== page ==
Managed Money Reporter Newsletter — Issue 145, March 1999

Editors: Carl Spiess & Allan McGlade

Are You Planning to be Wealthy?

Plan Now for Later

"The purpose of acquiring wealth is to enjoy life more." - Dr. Morton Shulman

Do we plan to be wealthy? It's an interesting question. Undoubtedly most of us want to be wealthy, but do we actively plan for it? So often we are too busy making a living - putting money away when we can, and hoping that by the time we get to the age of retirement we'll be able to do some of the things we've dreamed of - to actually plan for wealth. And yet long term planning is crucial in every area of our life if we are to achieve the things we really want. If the purpose of acquiring wealth is to enjoy life more, we should be actively planning, every day, to be wealthy. We should have a road map that we follow, that determines our investments, so that we eventually get to where we want to be.

Only you can determine what "wealthy" means to you. In his novel Texas, James Michener lists the various levels of wealth ranging from "comfortable" ($1 million to $20 million) all the way up to "Texas Rich" ($1 billion to $5 billion). Based on this scale, most of us would probably quite happily settle for being "comfortable"!

What are the strategies that can be used by everyone when it comes to planning for wealth?

  1. Make the maximum RRSP contribution possible - and make it as early in the yearThe Power of RRSPs and Time as possible. RRSPs are one of the few available tax advantages left to Canadians. Not only does your RRSP contribution mean a tax reduction, it also lets you accumulate income on your RRSP savings tax free until income is eventually withdrawn. Don't overlook this important wealth building strategy.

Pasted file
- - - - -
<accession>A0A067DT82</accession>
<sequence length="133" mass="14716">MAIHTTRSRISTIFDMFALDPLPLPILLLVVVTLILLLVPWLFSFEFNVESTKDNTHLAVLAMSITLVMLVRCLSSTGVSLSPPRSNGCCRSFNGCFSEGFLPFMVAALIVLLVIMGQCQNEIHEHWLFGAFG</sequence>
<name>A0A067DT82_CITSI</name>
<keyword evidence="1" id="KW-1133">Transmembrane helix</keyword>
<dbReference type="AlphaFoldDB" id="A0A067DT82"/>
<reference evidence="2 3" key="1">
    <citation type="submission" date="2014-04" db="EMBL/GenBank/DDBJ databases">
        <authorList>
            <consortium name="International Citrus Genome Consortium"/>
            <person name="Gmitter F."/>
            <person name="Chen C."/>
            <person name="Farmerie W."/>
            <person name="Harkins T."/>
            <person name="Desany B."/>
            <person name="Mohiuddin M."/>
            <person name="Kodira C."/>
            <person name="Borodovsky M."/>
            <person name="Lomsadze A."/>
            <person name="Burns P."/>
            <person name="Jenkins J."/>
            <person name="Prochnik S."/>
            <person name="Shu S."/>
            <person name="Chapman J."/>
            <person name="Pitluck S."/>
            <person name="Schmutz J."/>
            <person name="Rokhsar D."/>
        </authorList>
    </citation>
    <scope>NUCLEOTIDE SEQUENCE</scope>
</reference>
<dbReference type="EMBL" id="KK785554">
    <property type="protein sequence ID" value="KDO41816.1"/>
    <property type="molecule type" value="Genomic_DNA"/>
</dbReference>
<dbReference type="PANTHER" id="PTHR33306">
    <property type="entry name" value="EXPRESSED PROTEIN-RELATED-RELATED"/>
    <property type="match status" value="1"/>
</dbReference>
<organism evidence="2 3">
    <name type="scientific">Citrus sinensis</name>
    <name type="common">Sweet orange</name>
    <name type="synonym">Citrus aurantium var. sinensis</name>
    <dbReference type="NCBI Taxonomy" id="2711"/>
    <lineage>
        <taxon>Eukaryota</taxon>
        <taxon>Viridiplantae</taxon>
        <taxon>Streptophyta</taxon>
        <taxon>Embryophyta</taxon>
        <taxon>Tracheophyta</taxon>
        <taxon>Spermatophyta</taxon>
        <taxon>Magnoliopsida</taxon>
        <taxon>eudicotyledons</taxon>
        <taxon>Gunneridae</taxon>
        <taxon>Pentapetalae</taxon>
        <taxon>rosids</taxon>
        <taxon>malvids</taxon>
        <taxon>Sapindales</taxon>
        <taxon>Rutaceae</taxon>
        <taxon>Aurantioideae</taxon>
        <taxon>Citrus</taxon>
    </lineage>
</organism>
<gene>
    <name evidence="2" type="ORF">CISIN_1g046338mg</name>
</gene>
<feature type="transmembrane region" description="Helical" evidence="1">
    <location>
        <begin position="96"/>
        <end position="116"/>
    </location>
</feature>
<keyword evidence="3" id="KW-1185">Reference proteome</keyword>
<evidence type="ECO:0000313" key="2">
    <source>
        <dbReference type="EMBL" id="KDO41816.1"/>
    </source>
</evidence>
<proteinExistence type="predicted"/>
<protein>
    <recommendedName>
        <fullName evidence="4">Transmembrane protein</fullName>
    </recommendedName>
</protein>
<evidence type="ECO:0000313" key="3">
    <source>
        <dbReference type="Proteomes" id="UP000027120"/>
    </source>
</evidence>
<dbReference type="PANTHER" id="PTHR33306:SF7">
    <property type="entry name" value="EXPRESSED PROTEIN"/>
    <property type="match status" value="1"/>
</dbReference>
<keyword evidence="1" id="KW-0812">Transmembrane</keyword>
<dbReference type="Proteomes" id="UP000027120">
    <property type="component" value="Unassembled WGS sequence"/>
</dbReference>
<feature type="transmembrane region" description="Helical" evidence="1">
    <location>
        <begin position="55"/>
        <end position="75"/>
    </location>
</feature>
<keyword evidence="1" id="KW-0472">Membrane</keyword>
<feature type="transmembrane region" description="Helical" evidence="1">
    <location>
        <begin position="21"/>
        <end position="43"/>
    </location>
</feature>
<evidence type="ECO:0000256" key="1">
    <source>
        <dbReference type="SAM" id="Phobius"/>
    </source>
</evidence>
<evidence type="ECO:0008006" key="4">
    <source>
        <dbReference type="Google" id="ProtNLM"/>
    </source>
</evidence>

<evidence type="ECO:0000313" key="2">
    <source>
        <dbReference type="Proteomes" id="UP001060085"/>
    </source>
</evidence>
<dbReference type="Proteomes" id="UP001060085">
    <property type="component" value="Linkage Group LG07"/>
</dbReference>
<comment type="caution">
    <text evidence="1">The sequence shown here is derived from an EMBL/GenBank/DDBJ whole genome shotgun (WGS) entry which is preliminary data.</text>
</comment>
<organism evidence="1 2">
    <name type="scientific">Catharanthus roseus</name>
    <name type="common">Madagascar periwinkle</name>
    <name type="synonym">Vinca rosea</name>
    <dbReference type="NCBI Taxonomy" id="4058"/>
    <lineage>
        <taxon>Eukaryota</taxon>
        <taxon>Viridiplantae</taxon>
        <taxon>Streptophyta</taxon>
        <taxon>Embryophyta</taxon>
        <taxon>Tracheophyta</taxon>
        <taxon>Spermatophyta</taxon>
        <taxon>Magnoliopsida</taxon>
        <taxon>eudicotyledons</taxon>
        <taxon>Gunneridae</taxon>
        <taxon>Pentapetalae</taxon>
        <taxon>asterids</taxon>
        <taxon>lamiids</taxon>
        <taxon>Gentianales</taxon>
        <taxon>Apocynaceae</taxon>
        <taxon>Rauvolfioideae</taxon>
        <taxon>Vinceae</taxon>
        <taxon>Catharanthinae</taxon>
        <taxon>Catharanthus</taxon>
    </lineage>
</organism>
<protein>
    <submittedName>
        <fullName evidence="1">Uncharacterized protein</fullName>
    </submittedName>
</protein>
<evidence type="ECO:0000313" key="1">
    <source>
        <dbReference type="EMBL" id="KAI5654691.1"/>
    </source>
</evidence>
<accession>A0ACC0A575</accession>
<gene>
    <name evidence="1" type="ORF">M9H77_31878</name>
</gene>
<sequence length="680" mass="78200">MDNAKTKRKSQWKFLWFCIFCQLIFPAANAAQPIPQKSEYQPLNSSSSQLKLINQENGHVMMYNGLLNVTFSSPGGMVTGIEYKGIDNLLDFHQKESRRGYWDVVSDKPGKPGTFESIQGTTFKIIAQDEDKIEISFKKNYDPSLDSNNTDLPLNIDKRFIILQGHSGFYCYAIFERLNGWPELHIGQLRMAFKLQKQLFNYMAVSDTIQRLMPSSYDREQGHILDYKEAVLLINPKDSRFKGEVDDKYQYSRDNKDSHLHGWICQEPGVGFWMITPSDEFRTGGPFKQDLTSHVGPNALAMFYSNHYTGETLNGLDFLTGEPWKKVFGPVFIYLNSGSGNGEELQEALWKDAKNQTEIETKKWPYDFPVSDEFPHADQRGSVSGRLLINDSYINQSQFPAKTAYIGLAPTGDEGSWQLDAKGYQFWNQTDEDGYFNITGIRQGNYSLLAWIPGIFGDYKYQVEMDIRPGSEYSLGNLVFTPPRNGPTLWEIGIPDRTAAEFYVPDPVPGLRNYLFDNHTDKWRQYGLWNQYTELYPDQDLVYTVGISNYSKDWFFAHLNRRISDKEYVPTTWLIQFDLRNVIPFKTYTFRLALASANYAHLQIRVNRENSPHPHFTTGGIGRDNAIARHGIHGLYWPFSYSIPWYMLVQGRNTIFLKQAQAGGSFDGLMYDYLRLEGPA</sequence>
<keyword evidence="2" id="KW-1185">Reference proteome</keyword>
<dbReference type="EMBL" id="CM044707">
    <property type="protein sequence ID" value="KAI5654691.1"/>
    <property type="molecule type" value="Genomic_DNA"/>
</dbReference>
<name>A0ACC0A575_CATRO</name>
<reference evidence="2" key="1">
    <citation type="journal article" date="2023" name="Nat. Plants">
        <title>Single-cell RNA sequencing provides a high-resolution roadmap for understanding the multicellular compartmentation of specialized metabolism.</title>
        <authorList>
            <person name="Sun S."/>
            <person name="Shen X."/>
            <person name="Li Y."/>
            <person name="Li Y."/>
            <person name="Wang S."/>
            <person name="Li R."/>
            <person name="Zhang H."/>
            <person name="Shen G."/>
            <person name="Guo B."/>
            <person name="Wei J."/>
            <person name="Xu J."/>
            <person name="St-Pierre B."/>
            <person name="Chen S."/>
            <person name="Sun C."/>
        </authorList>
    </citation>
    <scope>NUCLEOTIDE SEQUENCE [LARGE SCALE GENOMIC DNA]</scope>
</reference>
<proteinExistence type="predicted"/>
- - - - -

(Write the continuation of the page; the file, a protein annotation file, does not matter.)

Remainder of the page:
2. Take advantage of lower taxation. Work with your investment expert to build a portfolio (outside of your RRSP investments) that will take advantage of lower or deferred taxation. Remember: all investments are not created equal - it's the bottom line, the after tax dollars, that you should be most concerned with. Investments that pay dividends or capital gains are worth more to you in after tax dollars than the same amount earned as interest which is taxed at your full marginal tax rate.
  3. Fight inflation. No matter how much money you have, if it's not invested wisely it will be worth less every year. The only way to keep up with inflation is to grow your assets and that means sometimes having to push yourself to the edge of your comfort zone, your risk tolerance.
  4. Invest consistently. Consider setting up a Pre-Authorized Contribution Plan so that pre-approved amounts can be automatically withdrawn from your chequing account each month and used to purchase units of pre-selected mutual funds.
  5. Build a diversified portfolio. This should typically be composed of three areas: Cash/Cash Equivalent; Fixed Income; and Equity (growth). Fixed income investments, such as GICs, alone will not help keep pace with inflation. The percentage that equities play in your overall portfolio depends on several factors and needs to be discussed with your investment expert.